At precisely 2 pm on February 16 the fabric of space-time disintegrated at the Eaton Centre.
For an unknown reason, the usual Saturday crowd seemed trapped in a time warp. They stood, immobile, petrified mid-step, mid-kiss, mid-conversation. And I was one of those caught in this perversion of the laws of physics. In reality, I just stood still for five minutes.
It all began a week earlier when I received a Facebook post from a friend inviting me to Freeze at the Eaton Centre.
Organized by Kyra Williams and Grant Sturgeon, the event mimicked a stunt originally pulled by Improv Everywhere, when 200 people froze in place at Grand Central Station in New York last month.
The instructions were simple: sync your watch to CP24 and be ready to pose in a realistic position at 2 pm on the first level of the mall, between the Queen subway station and Shoppers Drug Mart.
“If you feel these instructions are unclear and that you need someone to explain to you in person how to stand still for five minutes, perhaps you should not participate in this event,” the posting read.
I figured I could handle that, so on Saturday afternoon three friends and I donned our snow boots and jackets and headed downtown. We arrived five minutes before the event was to start, so we strolled down the concourse and gawked at the crowd.
Everywhere we looked people were leaning against pillars, standing awkwardly in silent groups or checking their cellphones obsessively. A particularly large crowd had gathered around the fountain.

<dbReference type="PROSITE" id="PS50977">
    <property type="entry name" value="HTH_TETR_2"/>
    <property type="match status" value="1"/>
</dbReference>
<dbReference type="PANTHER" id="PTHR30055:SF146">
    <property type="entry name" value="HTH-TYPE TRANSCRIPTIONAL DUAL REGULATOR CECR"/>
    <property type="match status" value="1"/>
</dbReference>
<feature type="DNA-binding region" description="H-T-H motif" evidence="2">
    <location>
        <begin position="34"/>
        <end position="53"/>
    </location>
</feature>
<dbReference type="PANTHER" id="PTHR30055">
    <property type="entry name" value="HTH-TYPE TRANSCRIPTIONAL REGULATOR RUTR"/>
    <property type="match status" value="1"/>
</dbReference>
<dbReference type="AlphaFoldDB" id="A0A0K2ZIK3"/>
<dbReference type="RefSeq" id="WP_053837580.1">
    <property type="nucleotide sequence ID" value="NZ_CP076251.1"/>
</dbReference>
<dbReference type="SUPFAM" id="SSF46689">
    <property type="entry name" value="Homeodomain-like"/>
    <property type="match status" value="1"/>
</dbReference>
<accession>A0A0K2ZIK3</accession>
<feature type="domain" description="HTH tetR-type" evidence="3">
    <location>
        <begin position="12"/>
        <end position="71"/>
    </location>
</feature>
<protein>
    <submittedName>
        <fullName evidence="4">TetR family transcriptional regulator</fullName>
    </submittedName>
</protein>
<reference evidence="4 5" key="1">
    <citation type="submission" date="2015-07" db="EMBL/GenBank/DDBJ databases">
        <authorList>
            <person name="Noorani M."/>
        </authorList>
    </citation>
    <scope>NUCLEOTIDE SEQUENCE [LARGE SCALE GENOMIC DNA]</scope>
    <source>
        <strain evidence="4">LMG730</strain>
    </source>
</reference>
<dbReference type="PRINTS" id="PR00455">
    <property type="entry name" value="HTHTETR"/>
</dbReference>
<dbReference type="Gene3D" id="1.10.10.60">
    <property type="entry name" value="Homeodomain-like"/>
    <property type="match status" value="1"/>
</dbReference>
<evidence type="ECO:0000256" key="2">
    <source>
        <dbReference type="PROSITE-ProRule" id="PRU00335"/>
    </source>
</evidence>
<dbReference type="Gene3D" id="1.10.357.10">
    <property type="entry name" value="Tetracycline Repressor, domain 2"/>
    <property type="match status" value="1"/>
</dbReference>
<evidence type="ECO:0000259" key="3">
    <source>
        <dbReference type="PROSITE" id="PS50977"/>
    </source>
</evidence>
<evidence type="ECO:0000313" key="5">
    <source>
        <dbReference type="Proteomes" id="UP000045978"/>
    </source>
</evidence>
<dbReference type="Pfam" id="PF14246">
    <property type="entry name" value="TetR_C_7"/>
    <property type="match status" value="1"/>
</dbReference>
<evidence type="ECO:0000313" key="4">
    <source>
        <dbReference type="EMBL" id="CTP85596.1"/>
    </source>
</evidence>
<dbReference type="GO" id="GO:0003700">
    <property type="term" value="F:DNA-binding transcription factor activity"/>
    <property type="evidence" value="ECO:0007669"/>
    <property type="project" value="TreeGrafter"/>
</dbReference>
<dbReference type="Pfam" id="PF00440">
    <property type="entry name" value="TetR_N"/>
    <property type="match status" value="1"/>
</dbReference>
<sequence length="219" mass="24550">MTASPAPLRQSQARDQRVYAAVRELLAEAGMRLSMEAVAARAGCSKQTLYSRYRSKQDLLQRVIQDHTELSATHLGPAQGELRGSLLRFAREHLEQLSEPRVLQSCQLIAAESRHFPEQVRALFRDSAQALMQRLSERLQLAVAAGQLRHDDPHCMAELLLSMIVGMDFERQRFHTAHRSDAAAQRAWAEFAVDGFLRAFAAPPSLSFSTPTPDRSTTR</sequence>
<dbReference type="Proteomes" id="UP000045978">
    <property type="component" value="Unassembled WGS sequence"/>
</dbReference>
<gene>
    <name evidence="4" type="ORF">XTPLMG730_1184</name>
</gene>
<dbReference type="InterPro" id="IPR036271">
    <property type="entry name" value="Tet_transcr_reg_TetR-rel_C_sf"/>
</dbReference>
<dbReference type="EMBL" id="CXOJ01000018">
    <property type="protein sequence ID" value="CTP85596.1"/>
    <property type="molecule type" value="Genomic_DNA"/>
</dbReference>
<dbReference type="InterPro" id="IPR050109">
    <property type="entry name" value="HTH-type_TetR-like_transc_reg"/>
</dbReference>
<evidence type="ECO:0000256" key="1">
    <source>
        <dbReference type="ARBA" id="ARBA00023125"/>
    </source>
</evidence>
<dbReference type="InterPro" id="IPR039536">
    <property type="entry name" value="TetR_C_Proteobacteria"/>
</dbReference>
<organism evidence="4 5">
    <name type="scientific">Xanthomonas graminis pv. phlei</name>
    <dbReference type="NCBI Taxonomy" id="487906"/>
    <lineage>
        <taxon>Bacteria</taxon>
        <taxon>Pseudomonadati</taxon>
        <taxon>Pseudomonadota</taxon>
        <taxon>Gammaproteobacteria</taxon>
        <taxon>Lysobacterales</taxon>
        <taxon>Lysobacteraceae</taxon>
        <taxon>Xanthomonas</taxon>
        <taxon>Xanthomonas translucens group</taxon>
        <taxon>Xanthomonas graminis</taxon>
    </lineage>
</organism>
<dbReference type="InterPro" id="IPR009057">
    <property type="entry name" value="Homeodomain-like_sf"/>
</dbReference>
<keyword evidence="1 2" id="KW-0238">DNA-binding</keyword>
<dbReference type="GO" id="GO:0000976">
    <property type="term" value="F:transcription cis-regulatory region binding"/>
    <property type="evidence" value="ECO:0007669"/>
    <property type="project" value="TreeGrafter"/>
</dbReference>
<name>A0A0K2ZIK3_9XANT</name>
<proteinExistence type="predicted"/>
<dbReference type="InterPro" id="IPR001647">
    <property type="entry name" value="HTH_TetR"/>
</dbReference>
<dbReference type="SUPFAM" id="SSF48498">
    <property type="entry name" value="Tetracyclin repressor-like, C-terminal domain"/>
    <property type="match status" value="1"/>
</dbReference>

I noticed three people to our left were already frozen – one was tying her shoe, another was taking off his corduroy jacket and the third was folding his hoodie over his arm. “We’ve still got 15 seconds,”my friend said, counting down. I managed a “crap” before I froze.
Simply pausing mid-action is an awkward and interesting exercise. Rarely do we realize our body language and the effect we have on those around us. The first thing I noticed was that my leg was itchy. The second, that my hands were in an odd position. I had them linked together, in the style of the Olympic rings.
Wanting to act as professionally as possible, I tried to ignore the confused onlookers and focus my eyes ahead and into the crowd. I realized that I was stuck staring at a couple kissing. I could only see the back of the man’s head, while his girlfriend’s hands artfully grabbed his hair.
Unimpressed with the view, I turned my attention to what people around me were saying. “They’re blinking,” said a disembodied voice behind me. People pulled out their cellphones and began to snap photos. Random silver flashes exploded in the blank greyness of my peripheral vision. Shoppers kept bumping into me, as they tried to wind their way through the congestion. “This is annoying,” a male voice muttered.
And before I knew it, the five minutes was up. As we started to move again and the crowd dissolved, there was a spontaneous round of applause. And with a bang, not a whimper, time resumed.